The laughter shoots out of Dave Alred like steam from a kettle when asked to identify the specific gift that he imparts to his clients.
Described by Jonny Wilkinson as "the best kicking coach in the world", Alred is also considered to have been a major influence in golfer Luke Donald's rise to world No 1 in 2011, as well as being renowned for his work with a number of professional cricketers and Premier League footballers.
Two of his biggest projects today are Jonny Sexton and Padraig Harrington, yet the Englishman struggles to rope down a description that captures precisely what it is he does. "I don't know," he smiles.
"People keep asking me that. Simplistically, I would say I just make people better."
We meet at St Mary's RFC on Templeville Road, a session just completed with Sexton, for whom he has been a key figure since the Dubliner became Leinster's pivot en route to the first of their three Heineken Cup victories.
Sexton is now considered one of the finest goal-kickers in world rugby and, if Harrington's current form suggests a need for more (or maybe less) fine-tuning, Alred believes that the two Irishmen are united by a common ferocity of will.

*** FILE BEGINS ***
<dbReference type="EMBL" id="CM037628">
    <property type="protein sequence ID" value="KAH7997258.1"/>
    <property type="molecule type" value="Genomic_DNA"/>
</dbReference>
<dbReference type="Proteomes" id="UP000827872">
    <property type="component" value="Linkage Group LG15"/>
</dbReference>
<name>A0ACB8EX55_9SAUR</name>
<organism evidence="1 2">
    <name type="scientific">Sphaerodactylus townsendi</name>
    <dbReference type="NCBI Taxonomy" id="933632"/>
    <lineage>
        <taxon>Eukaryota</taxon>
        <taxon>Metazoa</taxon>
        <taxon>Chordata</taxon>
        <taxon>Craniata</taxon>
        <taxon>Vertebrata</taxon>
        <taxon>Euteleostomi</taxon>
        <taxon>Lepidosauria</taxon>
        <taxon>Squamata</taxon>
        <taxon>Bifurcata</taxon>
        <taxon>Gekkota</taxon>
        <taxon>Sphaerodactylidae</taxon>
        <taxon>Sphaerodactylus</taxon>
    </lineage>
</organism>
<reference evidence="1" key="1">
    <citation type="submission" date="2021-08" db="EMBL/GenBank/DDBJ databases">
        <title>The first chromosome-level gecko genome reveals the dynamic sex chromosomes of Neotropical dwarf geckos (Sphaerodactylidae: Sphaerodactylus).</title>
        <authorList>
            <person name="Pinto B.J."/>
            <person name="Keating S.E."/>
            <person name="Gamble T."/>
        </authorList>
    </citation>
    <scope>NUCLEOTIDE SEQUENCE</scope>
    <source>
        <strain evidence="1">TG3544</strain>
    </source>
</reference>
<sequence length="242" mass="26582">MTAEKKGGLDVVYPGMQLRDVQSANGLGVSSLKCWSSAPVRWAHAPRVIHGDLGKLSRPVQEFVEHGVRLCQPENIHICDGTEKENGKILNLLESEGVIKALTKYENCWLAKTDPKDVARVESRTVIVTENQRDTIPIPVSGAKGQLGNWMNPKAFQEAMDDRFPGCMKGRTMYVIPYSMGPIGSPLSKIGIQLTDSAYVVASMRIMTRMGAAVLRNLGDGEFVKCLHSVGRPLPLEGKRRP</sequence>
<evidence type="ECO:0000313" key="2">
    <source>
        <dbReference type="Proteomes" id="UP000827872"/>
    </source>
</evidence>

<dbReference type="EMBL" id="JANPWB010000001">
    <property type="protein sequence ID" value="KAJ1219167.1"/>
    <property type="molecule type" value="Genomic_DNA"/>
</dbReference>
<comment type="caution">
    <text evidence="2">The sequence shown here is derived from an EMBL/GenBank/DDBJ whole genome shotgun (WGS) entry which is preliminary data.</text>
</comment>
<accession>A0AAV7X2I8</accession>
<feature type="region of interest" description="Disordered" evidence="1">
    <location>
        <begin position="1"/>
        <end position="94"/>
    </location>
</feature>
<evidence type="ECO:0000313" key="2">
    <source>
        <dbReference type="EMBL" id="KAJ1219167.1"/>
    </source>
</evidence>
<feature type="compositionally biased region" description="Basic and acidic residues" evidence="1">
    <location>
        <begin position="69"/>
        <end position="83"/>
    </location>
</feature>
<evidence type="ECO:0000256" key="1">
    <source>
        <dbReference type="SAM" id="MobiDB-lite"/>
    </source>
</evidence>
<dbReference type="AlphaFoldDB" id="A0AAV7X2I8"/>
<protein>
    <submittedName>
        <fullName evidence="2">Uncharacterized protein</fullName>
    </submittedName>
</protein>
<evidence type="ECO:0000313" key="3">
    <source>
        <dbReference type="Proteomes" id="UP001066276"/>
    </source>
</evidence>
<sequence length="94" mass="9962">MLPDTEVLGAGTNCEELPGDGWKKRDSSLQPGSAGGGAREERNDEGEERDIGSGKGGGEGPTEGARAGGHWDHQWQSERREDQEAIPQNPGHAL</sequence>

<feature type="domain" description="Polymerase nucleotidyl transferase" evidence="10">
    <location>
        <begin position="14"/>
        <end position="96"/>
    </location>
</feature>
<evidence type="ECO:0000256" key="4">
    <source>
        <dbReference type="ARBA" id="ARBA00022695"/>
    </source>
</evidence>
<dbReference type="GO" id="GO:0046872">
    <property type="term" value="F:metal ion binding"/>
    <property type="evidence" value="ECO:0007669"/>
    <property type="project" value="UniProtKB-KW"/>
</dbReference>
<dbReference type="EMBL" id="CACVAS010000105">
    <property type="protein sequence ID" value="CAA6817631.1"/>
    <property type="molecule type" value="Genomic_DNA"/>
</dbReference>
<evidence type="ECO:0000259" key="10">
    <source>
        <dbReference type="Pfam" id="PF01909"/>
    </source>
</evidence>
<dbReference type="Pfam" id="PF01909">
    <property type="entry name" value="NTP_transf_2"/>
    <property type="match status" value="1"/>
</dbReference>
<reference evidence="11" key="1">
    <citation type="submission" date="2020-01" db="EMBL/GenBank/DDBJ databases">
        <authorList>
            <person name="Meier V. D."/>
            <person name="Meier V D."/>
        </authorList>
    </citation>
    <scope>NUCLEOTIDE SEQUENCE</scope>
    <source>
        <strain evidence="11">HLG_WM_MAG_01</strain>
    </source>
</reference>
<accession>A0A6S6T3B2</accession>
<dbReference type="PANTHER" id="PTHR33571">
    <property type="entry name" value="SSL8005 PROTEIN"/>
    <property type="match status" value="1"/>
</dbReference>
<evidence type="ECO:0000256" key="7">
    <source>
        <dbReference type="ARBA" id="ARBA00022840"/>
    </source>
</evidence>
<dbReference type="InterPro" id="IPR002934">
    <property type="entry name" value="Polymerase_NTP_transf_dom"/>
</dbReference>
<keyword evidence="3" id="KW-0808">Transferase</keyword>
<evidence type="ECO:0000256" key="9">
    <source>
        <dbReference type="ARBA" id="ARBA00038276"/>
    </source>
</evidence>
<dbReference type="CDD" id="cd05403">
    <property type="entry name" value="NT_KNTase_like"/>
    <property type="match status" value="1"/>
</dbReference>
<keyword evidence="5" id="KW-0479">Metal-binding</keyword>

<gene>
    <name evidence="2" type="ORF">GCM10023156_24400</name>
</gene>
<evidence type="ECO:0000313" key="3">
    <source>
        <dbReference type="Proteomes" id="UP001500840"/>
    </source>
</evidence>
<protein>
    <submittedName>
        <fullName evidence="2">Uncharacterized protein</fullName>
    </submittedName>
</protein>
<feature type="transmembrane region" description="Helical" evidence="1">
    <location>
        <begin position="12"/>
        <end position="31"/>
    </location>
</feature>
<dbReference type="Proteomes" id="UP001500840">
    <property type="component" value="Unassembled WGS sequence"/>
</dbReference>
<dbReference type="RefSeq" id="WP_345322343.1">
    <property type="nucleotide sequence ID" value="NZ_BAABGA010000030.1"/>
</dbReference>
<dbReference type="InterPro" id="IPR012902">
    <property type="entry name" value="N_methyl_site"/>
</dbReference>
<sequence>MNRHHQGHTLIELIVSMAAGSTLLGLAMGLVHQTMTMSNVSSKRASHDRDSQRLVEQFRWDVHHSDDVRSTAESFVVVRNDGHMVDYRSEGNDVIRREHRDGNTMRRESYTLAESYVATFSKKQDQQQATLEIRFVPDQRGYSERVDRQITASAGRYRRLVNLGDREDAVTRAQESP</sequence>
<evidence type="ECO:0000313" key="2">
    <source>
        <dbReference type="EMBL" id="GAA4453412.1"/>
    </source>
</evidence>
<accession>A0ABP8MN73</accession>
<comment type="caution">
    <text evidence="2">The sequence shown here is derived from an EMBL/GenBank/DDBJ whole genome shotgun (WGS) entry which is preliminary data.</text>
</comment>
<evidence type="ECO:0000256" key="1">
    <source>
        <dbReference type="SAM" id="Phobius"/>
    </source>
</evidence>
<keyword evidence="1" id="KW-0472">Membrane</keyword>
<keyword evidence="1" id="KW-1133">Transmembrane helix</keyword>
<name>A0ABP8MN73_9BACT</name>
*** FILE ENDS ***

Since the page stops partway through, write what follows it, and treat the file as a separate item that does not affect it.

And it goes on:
He recalls bringing Sexton with him to what he describes as a particularly "brutal" practice session with Harrington at the golfer's home in Shankill early last year.
"I think that really helped with Jonny, coming to watch me work with Padraig," he says. "Because he actually saw the guy who's won three Majors going through what we term 'the ugly zone', with all the angst and frustration of not quite getting something right.
"It was a brutal practice that he was doing at his house and that was great. It was also good that Padraig came along and watched a Leinster kicking session as well. The three of us have had these general discussions and it suddenly shows that everybody, whether you're a Wilkinson or not, the feelings and the emotions and the challenges are no different. It's the skill of managing it."
Alred insists that his contribution to sports professionals has a holistic dimension that covers both the mechanical and psychological.
Crossing between sports as diverse as rugby and golf seems, to him, a perfectly natural process. "Actually a goal-kick is an upside down golf swing," he smiles.
Alred was kicking coach to England for the 2003 World Cup, an experience you imagine must have fed a tumult of emotions when Wilkinson kicked that famous winning drop-goal in the final against Australia. That, however, is not quite how he recalls it.
"When it was over and we'd won it, got the medals and were walking around the stadium, I know it sounds strange, but it was actually quite flat," he remembers. "I certainly felt quite flat. The '03 World Cup was massive, but everything was about the journey.
"And sadly, when we'd got to that and won it, what was frustrating was ... I remember meeting again as the England coaching team in January and we analysed what we'd done and we all agreed, 'Gee, we could get better at this...' But the situation with the union at that time didn't allow us to kick on."
His relationship with Wilkinson is, he argues, nothing like the rigidly mechanical regime so many seem to imagine to be a fundamental of the Toulon out-half's approach to his rugby.